Little was known of the life and career of Jonathan Stanway Parker of Mayfield at Mordialloc until a concentrated search of genealogical records and public archives was undertaken for a recent report.  Of interest is the fact that the birth or christening of Jonathan Stanway Parker is not listed in the International Genealogical Index (IGI), however, a notation on the will and papers of Jonathan Stanway Parker confirms that he was born at Liverpool, England, on 27 February 1826.
A search of the 1851 Census records for Liverpool as prepared by the Liverpool and South West Lancashire Family History Society, unearthed only one reference to Jonathan Parker. Entry for household 504A suggests that Jonathan Parker was the son of Henry Parker, a grocer residing in the Castle Street and St Peters Ward with his wife and three children. This ward is close to the Custom House and the Liverpool docks, including the famous Alfred, Malthouse, Canning and George’s Docks. At the time of the 1851 census, Jonathan Parker, then aged 25 years, is recorded as living with his parents and his occupation is given as ‘provision dealer’.
Parker evidently emigrated to Australia in 1852, although his arrival has not yet been located in any of the of the unassisted immigration shipping indexes for Victoria and New South Wales in the period 1852-1879. J. S. Parker is not listed in any pre-gold rush directories for Melbourne and his name first appears in the Melbourne Commercial Directory, including Collingwood and Richmond, and Almanac for the Year 1853 as follows:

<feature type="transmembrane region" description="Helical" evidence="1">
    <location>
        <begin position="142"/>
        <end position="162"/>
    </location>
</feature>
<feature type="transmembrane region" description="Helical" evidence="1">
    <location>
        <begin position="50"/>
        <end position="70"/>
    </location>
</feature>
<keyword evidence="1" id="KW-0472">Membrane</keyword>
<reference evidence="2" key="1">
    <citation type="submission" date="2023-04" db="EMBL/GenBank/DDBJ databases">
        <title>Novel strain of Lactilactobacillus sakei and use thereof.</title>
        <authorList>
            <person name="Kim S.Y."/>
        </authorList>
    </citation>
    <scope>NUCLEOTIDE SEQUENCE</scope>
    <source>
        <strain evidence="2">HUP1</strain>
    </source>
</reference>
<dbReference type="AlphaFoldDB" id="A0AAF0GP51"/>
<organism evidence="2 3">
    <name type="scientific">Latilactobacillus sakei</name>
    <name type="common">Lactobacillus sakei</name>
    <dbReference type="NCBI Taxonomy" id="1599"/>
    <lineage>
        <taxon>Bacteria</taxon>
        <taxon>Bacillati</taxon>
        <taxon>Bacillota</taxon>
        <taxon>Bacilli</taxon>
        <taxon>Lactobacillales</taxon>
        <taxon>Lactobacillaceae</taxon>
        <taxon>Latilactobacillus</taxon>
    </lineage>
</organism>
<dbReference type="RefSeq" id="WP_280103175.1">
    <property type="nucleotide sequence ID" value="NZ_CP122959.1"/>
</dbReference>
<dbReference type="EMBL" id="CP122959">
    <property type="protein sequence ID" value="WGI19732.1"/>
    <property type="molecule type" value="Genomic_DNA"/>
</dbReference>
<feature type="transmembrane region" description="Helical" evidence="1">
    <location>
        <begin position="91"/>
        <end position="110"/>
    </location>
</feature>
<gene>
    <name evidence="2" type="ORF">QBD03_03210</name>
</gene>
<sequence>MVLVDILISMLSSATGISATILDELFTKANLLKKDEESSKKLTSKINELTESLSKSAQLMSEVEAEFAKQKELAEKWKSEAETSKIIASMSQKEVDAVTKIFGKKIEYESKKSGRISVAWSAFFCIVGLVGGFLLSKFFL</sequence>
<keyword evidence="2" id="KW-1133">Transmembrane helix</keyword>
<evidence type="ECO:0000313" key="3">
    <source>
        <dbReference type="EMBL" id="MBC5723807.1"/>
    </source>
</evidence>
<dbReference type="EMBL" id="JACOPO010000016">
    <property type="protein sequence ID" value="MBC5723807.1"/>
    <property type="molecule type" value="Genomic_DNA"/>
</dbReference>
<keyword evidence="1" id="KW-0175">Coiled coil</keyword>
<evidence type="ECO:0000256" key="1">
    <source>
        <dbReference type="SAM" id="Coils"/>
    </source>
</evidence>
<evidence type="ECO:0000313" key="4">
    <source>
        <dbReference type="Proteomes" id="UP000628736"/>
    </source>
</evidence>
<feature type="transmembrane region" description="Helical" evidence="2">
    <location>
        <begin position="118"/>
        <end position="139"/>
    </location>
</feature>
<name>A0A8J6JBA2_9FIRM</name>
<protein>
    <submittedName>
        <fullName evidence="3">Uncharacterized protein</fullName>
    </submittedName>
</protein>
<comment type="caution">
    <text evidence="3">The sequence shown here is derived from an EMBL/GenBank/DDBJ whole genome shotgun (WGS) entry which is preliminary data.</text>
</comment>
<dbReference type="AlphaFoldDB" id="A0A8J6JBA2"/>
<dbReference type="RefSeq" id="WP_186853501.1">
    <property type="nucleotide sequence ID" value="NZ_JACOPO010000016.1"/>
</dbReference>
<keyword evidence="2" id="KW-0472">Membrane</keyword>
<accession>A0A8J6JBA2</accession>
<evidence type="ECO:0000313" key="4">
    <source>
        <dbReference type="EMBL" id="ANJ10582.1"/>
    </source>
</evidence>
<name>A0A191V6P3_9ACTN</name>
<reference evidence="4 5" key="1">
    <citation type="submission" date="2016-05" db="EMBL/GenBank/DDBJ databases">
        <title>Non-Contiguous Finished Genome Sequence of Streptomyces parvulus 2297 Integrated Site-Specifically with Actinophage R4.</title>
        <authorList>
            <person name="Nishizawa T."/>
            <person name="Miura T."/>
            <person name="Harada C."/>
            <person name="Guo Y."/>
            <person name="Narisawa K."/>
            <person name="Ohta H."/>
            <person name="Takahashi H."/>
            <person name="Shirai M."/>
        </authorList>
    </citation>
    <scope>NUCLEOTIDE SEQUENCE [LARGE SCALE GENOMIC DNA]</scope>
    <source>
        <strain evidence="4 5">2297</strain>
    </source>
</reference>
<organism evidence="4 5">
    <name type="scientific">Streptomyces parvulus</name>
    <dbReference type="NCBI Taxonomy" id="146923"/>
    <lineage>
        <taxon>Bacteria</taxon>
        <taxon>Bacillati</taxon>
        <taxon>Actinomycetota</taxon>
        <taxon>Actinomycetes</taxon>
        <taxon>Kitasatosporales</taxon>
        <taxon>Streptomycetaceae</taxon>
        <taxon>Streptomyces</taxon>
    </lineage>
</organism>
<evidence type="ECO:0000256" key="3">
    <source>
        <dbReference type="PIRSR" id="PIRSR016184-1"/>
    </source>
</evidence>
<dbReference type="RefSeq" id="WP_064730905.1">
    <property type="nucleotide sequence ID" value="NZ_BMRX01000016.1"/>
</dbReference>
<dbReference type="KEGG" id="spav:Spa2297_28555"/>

J. S. Parker, 31 Bourke Street West
Drapers and Outfitters and Hosiers 
Jonathan Parker purchased several large tracts of land at Mordialloc in the latter half of 1855, including Crown Allotment 2 of Section 23 at Mordialloc on 3 July (the Mayfield property) and Crown Allotments 20 and 10 of Section 24 at Mordialloc on 17 September and 10 December respectively. Allotment 20 consisted of 24 acres 3 rood and 18 perches while Allotment 24 measured 23 acres 1 rood and 38 perches in area. Parker held both these two lots for more than thirty years without seeking to subdivide them and it wasn’t until the height of the metropolitan land boom in 1888 that he contracted to sell the land (less a small section reserved for railway purposes) to the notorious auctioneer and land speculator, George William Taylor, for a consideration of £10,5000. Within four months, Taylor had entered into a contract of sale with Deakin and Bell as trustees of the Australian City and Suburban Investment & Banking Company Limited to sell the same land for an amount of £3,850,000.
Map showing land holdings in the Parish of Mordialloc.
Parker was a victim of G. W. Taylor’s unscrupulous behaviour and he twice took legal action against Taylor, firstly on 4 December 1889 to recover £5,251/12/4 and then on 24 April 1890 to recover £9,060/1/9 owing on his land at Mordialloc. At the time of the second action, Taylor was listed as residing in London. Louis Ellis, Sheriff, sold Crown Allotments 10 and 20 of Section 24 at Mordialloc back to J. S. Parker in a bargain sale held under a write of fieri-facias dated 11 June 1892. Parker then applied to bring the subject lands under the Transfer of Land Statute and to have title issue in his name  He held these properties until his death at sea in 1899.
George William Taylor.
Parker was recorded as living in Collingwood in September 1855 but was resident at Mordialloc by December of that year. By the time of compilation of the Victorian Electoral Roll for 1856, Jonathan S. Parker is listed as a yeoman (farmer) residing on freehold land at Mordialloc in the Oakleigh Division.